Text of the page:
Mac mini vs. iMac vs. Mac Pro: Which Apple desktop should you get?

With the introduction of the iMac Pro, Apple now has more Mac desktops in its lineup than ever before. Whether you're looking for a base-level headless Mac, a basic-to-midrange all-in-one, or some pro-level power, there are some solid options here.

Which should you buy for your needs? Here's our breakdown.

The Mac mini

Mac mini

Last refresh: October 2014 - WAIT

Unless you absolutely need a Mac mini for your home, school, or business, we recommend waiting until 2018.

The Mac mini is Apple's least expensive desktop computer — an aging Mac's guts stuffed into a 7.7-inch box. It was last updated in October 2014, over three years ago; it's far from being a competitor in the desktop landscape, but it still provides a lot of flexibility for those looking for a low-cost Mac box.

That's right, box: Unlike the iMac, the mini needs to be connected to an external display, keyboard, and mouse in order to work. On the plus side, you can customize pretty much every aspect, in part because — in addition to its four old-school USB 3 ports — you can daisy-chain up to six peripherals to a single Thunderbolt 2 port (and there are two of them). It also has an HDMI port, and believe it or not, a built-in SDXC card slot. So, your display, speaker, keyboard, mouse, and hard drive options are practically unlimited.

The Mac mini starts at just $499 for the baseline low-end model; the midrange model hits $699, while the high-end, fastest processor starts at $999. All three models are configurable with more memory and storage, and the mid- and high-end models are configurable with faster processors.

The dual-core processor starts at 1.4GHz and can be upgraded to as much as a 3.0GHz Intel Core i7 processor. You can start small with 300GB of hard drive storage, or shoot for the moon with as much as a 2TB Fusion drive. The low-end model sports 4GB of memory, but the high-end model expands to as much as 16GB. The graphics range from HD 5000 for the low-end and Iris for the rest.

You won't get an advanced gaming machine or a dedicated movie and music editor out of the Mac mini, but it's still a serviceable desktop computer for a reasonable price. It's a great machine for anyone switching from PC who already has a display, keyboard, and mouse that they love; it's also ideal for use as a home media server, or a basic computing device for small businesses looking for an in-house server.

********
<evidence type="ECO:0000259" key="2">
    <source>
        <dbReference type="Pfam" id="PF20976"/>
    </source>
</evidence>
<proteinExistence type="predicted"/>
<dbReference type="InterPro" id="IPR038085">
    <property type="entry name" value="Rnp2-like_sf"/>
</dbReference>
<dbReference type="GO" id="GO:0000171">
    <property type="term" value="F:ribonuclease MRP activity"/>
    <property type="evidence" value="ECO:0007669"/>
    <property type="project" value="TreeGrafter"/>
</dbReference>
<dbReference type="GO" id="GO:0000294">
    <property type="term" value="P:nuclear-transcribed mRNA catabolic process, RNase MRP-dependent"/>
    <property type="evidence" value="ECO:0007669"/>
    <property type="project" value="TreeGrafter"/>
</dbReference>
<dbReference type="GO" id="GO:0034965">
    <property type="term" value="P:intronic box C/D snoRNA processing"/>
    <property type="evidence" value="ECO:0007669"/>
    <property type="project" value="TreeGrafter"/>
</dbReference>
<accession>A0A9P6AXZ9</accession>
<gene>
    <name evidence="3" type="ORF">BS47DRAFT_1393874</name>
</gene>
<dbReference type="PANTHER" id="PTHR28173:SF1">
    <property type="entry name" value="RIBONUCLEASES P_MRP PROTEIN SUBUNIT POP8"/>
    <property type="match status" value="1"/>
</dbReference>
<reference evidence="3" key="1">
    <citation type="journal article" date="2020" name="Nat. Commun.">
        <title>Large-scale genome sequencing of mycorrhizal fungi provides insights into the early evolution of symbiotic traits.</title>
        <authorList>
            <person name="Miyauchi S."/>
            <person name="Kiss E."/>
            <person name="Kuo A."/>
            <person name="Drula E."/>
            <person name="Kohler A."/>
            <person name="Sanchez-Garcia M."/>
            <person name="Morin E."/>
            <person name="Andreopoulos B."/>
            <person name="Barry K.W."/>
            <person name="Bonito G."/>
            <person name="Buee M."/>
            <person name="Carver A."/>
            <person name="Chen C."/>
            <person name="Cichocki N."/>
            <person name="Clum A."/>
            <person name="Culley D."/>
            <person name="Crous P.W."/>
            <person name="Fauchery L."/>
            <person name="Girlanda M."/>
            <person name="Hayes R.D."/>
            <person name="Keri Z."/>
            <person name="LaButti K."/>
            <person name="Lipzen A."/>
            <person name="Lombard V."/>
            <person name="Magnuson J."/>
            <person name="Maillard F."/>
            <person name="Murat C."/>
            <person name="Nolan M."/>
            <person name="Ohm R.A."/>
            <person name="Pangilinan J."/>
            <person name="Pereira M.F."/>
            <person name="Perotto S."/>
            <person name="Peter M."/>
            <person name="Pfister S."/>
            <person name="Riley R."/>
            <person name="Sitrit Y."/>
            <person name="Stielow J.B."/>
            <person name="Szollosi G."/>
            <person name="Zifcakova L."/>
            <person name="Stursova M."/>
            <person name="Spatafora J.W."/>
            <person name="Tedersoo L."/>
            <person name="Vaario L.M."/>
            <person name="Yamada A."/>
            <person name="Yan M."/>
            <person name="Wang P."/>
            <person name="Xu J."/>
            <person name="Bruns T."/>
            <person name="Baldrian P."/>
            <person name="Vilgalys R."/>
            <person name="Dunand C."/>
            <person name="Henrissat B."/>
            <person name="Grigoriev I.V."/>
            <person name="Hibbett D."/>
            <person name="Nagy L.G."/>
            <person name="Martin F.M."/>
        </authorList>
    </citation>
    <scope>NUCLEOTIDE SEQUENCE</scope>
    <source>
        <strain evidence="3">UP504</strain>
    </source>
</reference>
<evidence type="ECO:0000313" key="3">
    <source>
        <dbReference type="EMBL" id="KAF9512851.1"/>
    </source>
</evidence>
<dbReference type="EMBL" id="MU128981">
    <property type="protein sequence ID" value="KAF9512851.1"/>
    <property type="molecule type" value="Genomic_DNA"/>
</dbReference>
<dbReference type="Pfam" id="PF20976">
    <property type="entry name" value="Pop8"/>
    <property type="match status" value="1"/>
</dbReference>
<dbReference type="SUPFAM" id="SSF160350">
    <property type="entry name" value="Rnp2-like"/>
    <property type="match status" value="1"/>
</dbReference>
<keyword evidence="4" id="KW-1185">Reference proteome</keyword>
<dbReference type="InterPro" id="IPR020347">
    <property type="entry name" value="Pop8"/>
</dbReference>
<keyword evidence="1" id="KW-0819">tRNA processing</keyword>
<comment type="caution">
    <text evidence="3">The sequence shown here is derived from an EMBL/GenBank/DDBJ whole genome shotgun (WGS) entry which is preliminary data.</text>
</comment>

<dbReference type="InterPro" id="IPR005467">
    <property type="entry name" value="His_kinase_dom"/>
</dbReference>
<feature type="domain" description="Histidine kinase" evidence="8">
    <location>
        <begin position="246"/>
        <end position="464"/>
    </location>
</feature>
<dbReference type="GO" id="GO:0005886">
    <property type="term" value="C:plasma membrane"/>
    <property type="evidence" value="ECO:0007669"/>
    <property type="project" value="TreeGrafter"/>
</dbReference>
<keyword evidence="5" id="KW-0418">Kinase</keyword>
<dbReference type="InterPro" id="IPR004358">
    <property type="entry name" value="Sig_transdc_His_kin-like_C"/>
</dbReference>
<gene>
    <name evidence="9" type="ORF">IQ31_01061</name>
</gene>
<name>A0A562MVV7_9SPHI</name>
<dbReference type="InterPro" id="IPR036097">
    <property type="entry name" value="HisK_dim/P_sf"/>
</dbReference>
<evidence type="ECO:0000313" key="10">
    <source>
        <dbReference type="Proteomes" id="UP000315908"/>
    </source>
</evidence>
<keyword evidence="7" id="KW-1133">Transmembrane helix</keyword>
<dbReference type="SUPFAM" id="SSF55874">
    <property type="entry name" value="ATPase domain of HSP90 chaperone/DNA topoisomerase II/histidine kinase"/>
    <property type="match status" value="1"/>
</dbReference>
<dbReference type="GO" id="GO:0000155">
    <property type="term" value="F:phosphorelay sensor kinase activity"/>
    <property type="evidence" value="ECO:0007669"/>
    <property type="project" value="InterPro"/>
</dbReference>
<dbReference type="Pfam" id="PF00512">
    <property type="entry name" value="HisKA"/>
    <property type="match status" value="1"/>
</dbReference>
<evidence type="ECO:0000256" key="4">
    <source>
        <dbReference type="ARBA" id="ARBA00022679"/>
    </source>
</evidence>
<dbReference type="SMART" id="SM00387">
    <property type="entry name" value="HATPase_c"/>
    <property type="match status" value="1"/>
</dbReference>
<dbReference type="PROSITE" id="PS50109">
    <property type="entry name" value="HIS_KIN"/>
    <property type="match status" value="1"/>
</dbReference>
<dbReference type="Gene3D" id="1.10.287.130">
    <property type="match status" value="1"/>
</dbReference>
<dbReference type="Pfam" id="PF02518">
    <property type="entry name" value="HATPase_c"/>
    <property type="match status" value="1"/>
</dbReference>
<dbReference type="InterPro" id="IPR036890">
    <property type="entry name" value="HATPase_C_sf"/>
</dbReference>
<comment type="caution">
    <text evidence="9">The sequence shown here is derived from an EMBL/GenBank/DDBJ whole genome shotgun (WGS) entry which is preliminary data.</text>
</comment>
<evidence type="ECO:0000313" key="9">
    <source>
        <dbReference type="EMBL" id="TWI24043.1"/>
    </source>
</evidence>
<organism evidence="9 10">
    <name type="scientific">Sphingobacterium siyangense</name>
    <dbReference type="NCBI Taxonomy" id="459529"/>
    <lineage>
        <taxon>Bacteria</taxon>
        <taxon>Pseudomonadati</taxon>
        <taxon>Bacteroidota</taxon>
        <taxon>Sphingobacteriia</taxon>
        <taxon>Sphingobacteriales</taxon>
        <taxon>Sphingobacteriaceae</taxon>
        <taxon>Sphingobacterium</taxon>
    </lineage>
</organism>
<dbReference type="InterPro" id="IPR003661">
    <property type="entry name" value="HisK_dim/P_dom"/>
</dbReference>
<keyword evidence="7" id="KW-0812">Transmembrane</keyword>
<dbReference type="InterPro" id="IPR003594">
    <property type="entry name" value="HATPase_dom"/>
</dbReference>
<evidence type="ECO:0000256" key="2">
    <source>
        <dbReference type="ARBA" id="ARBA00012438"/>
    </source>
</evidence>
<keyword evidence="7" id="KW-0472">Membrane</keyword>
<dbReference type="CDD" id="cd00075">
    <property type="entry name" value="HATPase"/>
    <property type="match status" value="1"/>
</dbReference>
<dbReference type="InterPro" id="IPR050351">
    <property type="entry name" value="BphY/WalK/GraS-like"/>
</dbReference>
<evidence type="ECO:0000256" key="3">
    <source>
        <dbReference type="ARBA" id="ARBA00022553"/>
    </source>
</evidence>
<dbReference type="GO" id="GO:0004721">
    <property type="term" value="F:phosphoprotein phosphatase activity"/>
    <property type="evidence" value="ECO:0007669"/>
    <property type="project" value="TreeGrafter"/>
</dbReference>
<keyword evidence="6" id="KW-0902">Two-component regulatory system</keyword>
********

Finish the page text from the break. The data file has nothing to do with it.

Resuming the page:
If you don't mind owning a machine with aging internals and already have all of the accessories you need to get to work, the Mac mini is a great low-cost investment.

If you need something with more power, or you need a computer with a display and peripherals, you should instead take a look at the iMac, iMac Pro, or Mac Pro line.

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The iMac

Last refresh: June 2017 - BUY

The most recent update to the iMac line brings Kaby Lake, faster SSD options, and Thunderbolt 3 to the lineup.

The iMac is Apple's all-in-one computer — literally. The iMac's processor, GPU, and other internals are hidden behind its display, giving it a remarkably thin (5mm at its edge) appearance for having so much tucked inside. It also comes with a Bluetooth-connected Magic Keyboard and Magic Mouse 2 (though you can swap to the Magic Trackpad 2 if you choose) to let you start working right out of the box.

The iMac comes in two sizes and three models:

  • the 21.5-inch with 1920 x 1080 sRGB display (primarily for education)
  • the 21.5-inch with 4096 x 2304 Retina 4K P3 color display
  • the 27-inch with 5120 x 2880 Retina 5K P3 display

All sizes and resolutions support millions of colors; additionally, the 5K Retina display supports an even billion colors, and both the 4K and 5K displays a 500-nit brightness rating.

Pricing starts at just $1099 for the base model, though costs can exceed $5200 if you go for a fully-loaded 27-inch 5K model. Each model of iMac differs slightly in processor power, memory, and speed:

  • The standard resolution iMac sports a 2.3GHz dual-core i5 processor, with 8GB (upgradeable to 16) of memory and a 1TB hard drive (upgradeable to a 1TB Fusion Drive or 256SSD).